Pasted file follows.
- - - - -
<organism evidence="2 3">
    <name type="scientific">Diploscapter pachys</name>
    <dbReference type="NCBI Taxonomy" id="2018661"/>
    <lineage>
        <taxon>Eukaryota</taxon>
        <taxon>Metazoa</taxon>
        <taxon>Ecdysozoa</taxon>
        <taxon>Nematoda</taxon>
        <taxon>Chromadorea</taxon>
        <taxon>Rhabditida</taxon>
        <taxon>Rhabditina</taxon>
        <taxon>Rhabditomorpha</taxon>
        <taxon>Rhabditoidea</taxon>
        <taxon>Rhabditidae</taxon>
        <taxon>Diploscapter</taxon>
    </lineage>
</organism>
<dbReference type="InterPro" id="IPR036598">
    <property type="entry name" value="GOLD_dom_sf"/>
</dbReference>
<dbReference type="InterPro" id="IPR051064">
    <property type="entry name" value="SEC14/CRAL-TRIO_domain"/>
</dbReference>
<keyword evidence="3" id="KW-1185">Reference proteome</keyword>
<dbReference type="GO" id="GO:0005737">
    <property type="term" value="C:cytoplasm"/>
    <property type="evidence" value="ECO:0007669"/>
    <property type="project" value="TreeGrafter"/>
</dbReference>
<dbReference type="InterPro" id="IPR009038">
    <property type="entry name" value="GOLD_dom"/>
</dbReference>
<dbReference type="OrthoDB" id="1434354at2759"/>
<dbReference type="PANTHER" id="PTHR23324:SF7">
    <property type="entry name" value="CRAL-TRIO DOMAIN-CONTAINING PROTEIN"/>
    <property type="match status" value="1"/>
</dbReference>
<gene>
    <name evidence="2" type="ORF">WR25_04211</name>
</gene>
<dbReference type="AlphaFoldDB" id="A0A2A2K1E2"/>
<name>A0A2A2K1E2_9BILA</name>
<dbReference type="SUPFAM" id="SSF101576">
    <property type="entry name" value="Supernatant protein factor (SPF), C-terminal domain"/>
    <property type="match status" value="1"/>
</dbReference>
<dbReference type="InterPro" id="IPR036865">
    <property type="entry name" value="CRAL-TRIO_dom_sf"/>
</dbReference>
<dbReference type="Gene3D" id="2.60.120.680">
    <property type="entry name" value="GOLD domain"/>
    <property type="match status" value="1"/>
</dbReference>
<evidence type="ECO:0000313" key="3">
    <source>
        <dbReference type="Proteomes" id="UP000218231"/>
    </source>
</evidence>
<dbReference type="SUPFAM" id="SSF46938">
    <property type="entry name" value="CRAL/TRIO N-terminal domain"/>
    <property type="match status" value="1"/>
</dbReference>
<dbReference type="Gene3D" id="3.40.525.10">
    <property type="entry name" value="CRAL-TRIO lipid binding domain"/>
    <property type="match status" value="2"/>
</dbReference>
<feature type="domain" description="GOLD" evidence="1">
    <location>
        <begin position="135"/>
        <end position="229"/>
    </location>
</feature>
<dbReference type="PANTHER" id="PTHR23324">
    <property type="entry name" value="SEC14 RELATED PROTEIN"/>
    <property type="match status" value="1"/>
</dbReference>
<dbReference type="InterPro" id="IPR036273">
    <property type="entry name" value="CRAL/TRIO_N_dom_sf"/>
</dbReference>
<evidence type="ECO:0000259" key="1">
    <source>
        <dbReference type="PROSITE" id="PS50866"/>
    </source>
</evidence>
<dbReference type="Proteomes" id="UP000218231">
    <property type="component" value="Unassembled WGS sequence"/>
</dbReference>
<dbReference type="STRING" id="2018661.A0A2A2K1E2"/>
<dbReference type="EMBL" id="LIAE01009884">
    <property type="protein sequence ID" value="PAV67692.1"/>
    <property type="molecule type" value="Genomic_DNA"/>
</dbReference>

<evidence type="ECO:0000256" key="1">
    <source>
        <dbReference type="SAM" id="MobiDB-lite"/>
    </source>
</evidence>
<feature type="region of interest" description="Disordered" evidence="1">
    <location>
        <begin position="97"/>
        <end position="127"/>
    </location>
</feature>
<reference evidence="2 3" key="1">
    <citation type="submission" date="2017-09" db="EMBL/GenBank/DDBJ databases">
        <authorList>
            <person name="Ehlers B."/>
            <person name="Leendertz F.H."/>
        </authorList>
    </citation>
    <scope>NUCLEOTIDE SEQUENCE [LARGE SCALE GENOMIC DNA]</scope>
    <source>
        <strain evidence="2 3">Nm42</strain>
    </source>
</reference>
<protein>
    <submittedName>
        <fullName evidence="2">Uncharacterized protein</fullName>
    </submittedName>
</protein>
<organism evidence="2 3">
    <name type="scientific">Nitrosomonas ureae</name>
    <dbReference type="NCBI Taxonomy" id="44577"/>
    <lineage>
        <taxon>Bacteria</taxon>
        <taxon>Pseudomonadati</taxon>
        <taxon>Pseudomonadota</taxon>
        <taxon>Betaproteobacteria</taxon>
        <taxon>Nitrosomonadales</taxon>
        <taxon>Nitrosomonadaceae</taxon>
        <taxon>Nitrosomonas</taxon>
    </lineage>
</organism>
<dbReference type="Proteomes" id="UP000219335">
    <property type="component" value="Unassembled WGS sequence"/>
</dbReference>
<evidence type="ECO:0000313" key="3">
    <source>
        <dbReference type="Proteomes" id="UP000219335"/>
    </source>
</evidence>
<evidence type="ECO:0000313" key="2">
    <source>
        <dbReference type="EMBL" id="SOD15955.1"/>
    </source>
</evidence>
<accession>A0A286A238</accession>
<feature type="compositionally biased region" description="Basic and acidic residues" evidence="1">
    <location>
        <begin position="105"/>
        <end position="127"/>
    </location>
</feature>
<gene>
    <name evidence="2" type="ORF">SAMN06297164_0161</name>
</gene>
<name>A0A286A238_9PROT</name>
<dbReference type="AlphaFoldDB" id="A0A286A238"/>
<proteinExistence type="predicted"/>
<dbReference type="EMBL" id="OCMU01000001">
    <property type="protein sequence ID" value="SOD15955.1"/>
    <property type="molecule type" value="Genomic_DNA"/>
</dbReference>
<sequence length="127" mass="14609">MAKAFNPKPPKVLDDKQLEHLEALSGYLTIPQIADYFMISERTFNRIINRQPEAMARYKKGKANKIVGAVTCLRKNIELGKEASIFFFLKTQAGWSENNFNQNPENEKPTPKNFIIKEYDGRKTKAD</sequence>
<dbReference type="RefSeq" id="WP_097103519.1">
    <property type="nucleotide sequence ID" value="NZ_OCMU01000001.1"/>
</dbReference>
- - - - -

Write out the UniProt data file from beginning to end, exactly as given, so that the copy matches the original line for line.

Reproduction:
<organism evidence="2 3">
    <name type="scientific">Diploscapter pachys</name>
    <dbReference type="NCBI Taxonomy" id="2018661"/>
    <lineage>
        <taxon>Eukaryota</taxon>
        <taxon>Metazoa</taxon>
        <taxon>Ecdysozoa</taxon>
        <taxon>Nematoda</taxon>
        <taxon>Chromadorea</taxon>
        <taxon>Rhabditida</taxon>
        <taxon>Rhabditina</taxon>
        <taxon>Rhabditomorpha</taxon>
        <taxon>Rhabditoidea</taxon>
        <taxon>Rhabditidae</taxon>
        <taxon>Diploscapter</taxon>
    </lineage>
</organism>
<dbReference type="InterPro" id="IPR036598">
    <property type="entry name" value="GOLD_dom_sf"/>
</dbReference>
<dbReference type="InterPro" id="IPR051064">
    <property type="entry name" value="SEC14/CRAL-TRIO_domain"/>
</dbReference>
<keyword evidence="3" id="KW-1185">Reference proteome</keyword>
<dbReference type="GO" id="GO:0005737">
    <property type="term" value="C:cytoplasm"/>
    <property type="evidence" value="ECO:0007669"/>
    <property type="project" value="TreeGrafter"/>
</dbReference>
<dbReference type="InterPro" id="IPR009038">
    <property type="entry name" value="GOLD_dom"/>
</dbReference>
<dbReference type="OrthoDB" id="1434354at2759"/>
<dbReference type="PANTHER" id="PTHR23324:SF7">
    <property type="entry name" value="CRAL-TRIO DOMAIN-CONTAINING PROTEIN"/>
    <property type="match status" value="1"/>
</dbReference>
<gene>
    <name evidence="2" type="ORF">WR25_04211</name>
</gene>
<dbReference type="AlphaFoldDB" id="A0A2A2K1E2"/>
<name>A0A2A2K1E2_9BILA</name>
<dbReference type="SUPFAM" id="SSF101576">
    <property type="entry name" value="Supernatant protein factor (SPF), C-terminal domain"/>
    <property type="match status" value="1"/>
</dbReference>
<dbReference type="InterPro" id="IPR036865">
    <property type="entry name" value="CRAL-TRIO_dom_sf"/>
</dbReference>
<dbReference type="Gene3D" id="2.60.120.680">
    <property type="entry name" value="GOLD domain"/>
    <property type="match status" value="1"/>
</dbReference>
<evidence type="ECO:0000313" key="3">
    <source>
        <dbReference type="Proteomes" id="UP000218231"/>
    </source>
</evidence>
<dbReference type="SUPFAM" id="SSF46938">
    <property type="entry name" value="CRAL/TRIO N-terminal domain"/>
    <property type="match status" value="1"/>
</dbReference>
<dbReference type="Gene3D" id="3.40.525.10">
    <property type="entry name" value="CRAL-TRIO lipid binding domain"/>
    <property type="match status" value="2"/>
</dbReference>
<feature type="domain" description="GOLD" evidence="1">
    <location>
        <begin position="135"/>
        <end position="229"/>
    </location>
</feature>
<dbReference type="PANTHER" id="PTHR23324">
    <property type="entry name" value="SEC14 RELATED PROTEIN"/>
    <property type="match status" value="1"/>
</dbReference>
<dbReference type="InterPro" id="IPR036273">
    <property type="entry name" value="CRAL/TRIO_N_dom_sf"/>
</dbReference>
<evidence type="ECO:0000259" key="1">
    <source>
        <dbReference type="PROSITE" id="PS50866"/>
    </source>
</evidence>
<dbReference type="Proteomes" id="UP000218231">
    <property type="component" value="Unassembled WGS sequence"/>
</dbReference>
<dbReference type="STRING" id="2018661.A0A2A2K1E2"/>
<dbReference type="EMBL" id="LIAE01009884">
    <property type="protein sequence ID" value="PAV67692.1"/>
    <property type="molecule type" value="Genomic_DNA"/>
</dbReference>

<evidence type="ECO:0000256" key="1">
    <source>
        <dbReference type="SAM" id="MobiDB-lite"/>
    </source>
</evidence>
<feature type="region of interest" description="Disordered" evidence="1">
    <location>
        <begin position="97"/>
        <end position="127"/>
    </location>
</feature>
<reference evidence="2 3" key="1">
    <citation type="submission" date="2017-09" db="EMBL/GenBank/DDBJ databases">
        <authorList>
            <person name="Ehlers B."/>
            <person name="Leendertz F.H."/>
        </authorList>
    </citation>
    <scope>NUCLEOTIDE SEQUENCE [LARGE SCALE GENOMIC DNA]</scope>
    <source>
        <strain evidence="2 3">Nm42</strain>
    </source>
</reference>
<protein>
    <submittedName>
        <fullName evidence="2">Uncharacterized protein</fullName>
    </submittedName>
</protein>
<organism evidence="2 3">
    <name type="scientific">Nitrosomonas ureae</name>
    <dbReference type="NCBI Taxonomy" id="44577"/>
    <lineage>
        <taxon>Bacteria</taxon>
        <taxon>Pseudomonadati</taxon>
        <taxon>Pseudomonadota</taxon>
        <taxon>Betaproteobacteria</taxon>
        <taxon>Nitrosomonadales</taxon>
        <taxon>Nitrosomonadaceae</taxon>
        <taxon>Nitrosomonas</taxon>
    </lineage>
</organism>
<dbReference type="Proteomes" id="UP000219335">
    <property type="component" value="Unassembled WGS sequence"/>
</dbReference>
<evidence type="ECO:0000313" key="3">
    <source>
        <dbReference type="Proteomes" id="UP000219335"/>
    </source>
</evidence>
<evidence type="ECO:0000313" key="2">
    <source>
        <dbReference type="EMBL" id="SOD15955.1"/>
    </source>
</evidence>
<accession>A0A286A238</accession>
<feature type="compositionally biased region" description="Basic and acidic residues" evidence="1">
    <location>
        <begin position="105"/>
        <end position="127"/>
    </location>
</feature>
<gene>
    <name evidence="2" type="ORF">SAMN06297164_0161</name>
</gene>
<name>A0A286A238_9PROT</name>
<dbReference type="AlphaFoldDB" id="A0A286A238"/>
<proteinExistence type="predicted"/>
<dbReference type="EMBL" id="OCMU01000001">
    <property type="protein sequence ID" value="SOD15955.1"/>
    <property type="molecule type" value="Genomic_DNA"/>
</dbReference>
<sequence length="127" mass="14609">MAKAFNPKPPKVLDDKQLEHLEALSGYLTIPQIADYFMISERTFNRIINRQPEAMARYKKGKANKIVGAVTCLRKNIELGKEASIFFFLKTQAGWSENNFNQNPENEKPTPKNFIIKEYDGRKTKAD</sequence>
<dbReference type="RefSeq" id="WP_097103519.1">
    <property type="nucleotide sequence ID" value="NZ_OCMU01000001.1"/>
</dbReference>